circadian rhythm
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2022 ◽  
Vol 147 ◽  
pp. 112590
Yu Jiang ◽  
Nan Gen ◽  
Peisong Wang ◽  
Ninghang Feng ◽  
Xiaojie Lu

2022 ◽  
Vol 12 ◽  
Aleksandra M. Mech ◽  
Munise Merteroglu ◽  
Ian M. Sealy ◽  
Muy-Teck Teh ◽  
Richard J. White ◽  

Developmental consequences of prenatal drug exposure have been reported in many human cohorts and animal studies. The long-lasting impact on the offspring—including motor and cognitive impairments, cranial and cardiac anomalies and increased prevalence of ADHD—is a socioeconomic burden worldwide. Identifying the molecular changes leading to developmental consequences could help ameliorate the deficits and limit the impact. In this study, we have used zebrafish, a well-established behavioral and genetic model with conserved drug response and reward pathways, to identify changes in behavior and cellular pathways in response to developmental exposure to amphetamine, nicotine or oxycodone. In the presence of the drug, exposed animals showed altered behavior, consistent with effects seen in mammalian systems, including impaired locomotion and altered habituation to acoustic startle. Differences in responses seen following acute and chronic exposure suggest adaptation to the presence of the drug. Transcriptomic analysis of exposed larvae revealed differential expression of numerous genes and alterations in many pathways, including those related to cell death, immunity and circadian rhythm regulation. Differential expression of circadian rhythm genes did not correlate with behavioral changes in the larvae, however, two of the circadian genes, arntl2 and per2, were also differentially expressed at later stages of development, suggesting a long-lasting impact of developmental exposures on circadian gene expression. The immediate-early genes, egr1, egr4, fosab, and junbb, which are associated with synaptic plasticity, were downregulated by all three drugs and in situ hybridization showed that the expression for all four genes was reduced across all neuroanatomical regions, including brain regions implicated in reward processing, addiction and other psychiatric conditions. We anticipate that these early changes in gene expression in response to drug exposure are likely to contribute to the consequences of prenatal exposure and their discovery might pave the way to therapeutic intervention to ameliorate the long-lasting deficits.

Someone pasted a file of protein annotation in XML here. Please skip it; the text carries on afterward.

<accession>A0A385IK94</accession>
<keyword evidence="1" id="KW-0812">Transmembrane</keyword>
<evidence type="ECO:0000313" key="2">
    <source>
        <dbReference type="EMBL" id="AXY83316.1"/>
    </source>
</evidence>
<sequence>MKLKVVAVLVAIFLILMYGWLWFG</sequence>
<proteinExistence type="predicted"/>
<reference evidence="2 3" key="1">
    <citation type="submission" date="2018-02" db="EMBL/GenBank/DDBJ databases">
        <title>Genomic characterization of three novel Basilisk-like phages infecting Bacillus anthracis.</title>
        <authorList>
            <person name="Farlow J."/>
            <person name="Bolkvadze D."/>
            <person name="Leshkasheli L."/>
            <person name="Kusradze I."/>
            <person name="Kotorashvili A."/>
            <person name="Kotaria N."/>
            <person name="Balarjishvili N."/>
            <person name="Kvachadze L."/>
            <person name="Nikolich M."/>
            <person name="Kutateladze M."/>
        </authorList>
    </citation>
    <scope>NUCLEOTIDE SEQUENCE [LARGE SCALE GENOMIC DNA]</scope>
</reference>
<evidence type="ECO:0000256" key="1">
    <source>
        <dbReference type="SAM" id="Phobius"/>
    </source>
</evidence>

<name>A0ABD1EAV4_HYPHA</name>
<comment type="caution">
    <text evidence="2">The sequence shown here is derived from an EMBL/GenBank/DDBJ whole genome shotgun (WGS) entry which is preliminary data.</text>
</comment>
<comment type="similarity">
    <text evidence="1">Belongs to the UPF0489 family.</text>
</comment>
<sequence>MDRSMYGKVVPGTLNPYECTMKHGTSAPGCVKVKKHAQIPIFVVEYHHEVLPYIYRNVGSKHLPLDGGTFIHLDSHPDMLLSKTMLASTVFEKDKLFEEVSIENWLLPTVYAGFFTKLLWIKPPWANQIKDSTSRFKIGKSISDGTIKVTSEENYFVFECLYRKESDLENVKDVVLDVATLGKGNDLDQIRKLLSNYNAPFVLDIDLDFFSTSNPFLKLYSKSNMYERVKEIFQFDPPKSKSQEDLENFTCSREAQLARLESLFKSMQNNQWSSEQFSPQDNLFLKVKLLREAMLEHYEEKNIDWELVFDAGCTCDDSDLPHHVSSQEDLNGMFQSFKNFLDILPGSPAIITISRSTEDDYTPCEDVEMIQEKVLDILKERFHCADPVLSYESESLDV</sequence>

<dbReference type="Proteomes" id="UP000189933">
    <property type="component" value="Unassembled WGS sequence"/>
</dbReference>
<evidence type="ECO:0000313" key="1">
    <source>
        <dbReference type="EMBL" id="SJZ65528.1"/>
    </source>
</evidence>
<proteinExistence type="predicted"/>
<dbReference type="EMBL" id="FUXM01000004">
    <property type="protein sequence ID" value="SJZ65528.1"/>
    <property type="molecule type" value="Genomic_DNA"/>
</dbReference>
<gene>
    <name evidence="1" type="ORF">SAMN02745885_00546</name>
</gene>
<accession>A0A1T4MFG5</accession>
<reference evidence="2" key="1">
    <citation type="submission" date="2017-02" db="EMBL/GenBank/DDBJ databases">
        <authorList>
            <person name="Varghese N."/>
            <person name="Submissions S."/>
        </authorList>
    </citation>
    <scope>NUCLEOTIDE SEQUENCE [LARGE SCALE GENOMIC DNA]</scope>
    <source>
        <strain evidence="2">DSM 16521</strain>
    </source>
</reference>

2022 ◽  
Vol 12 ◽  
Sooyeon Lee ◽  
Benjamin Thilo Krüger ◽  
Anita Ignatius ◽  
Jan Tuckermann

Glucocorticoids (GCs) are steroid hormones that respond to stress and the circadian rhythm. Pharmacological GCs are widely used to treat autoimmune and chronic inflammatory diseases despite their adverse effects on bone after long-term therapy. GCs regulate bone homeostasis in a cell-type specific manner, affecting osteoblasts, osteoclasts, and osteocytes. Endogenous physiological and exogenous/excessive GCs act via nuclear receptors, mainly via the GC receptor (GR). Endogenous GCs have anabolic effects on bone mass regulation, while excessive or exogenous GCs can cause detrimental effects on bone. GC-induced osteoporosis (GIO) is a common adverse effect after GC therapy, which increases the risk of fractures. Exogenous GC treatment impairs osteoblastogenesis, survival of the osteoblasts/osteocytes and prolongs the longevity of osteoclasts. Under normal physiological conditions, endogenous GCs are regulated by the circadian rhythm and circadian genes display oscillatory rhythmicity in bone cells. However, exogenous GCs treatment disturbs the circadian rhythm. Recent evidence suggests that the disturbed circadian rhythm by continuous exogenous GCs treatment can in itself hamper bone integrity. GC signaling is also important for fracture healing and rheumatoid arthritis, where crosstalk among several cell types including macrophages and stromal cells is indispensable. This review summarizes the complexity of GC actions via GR in bone cells at cellular and molecular levels, including the effect on circadian rhythmicity, and outlines new therapeutic possibilities for the treatment of their adverse effects.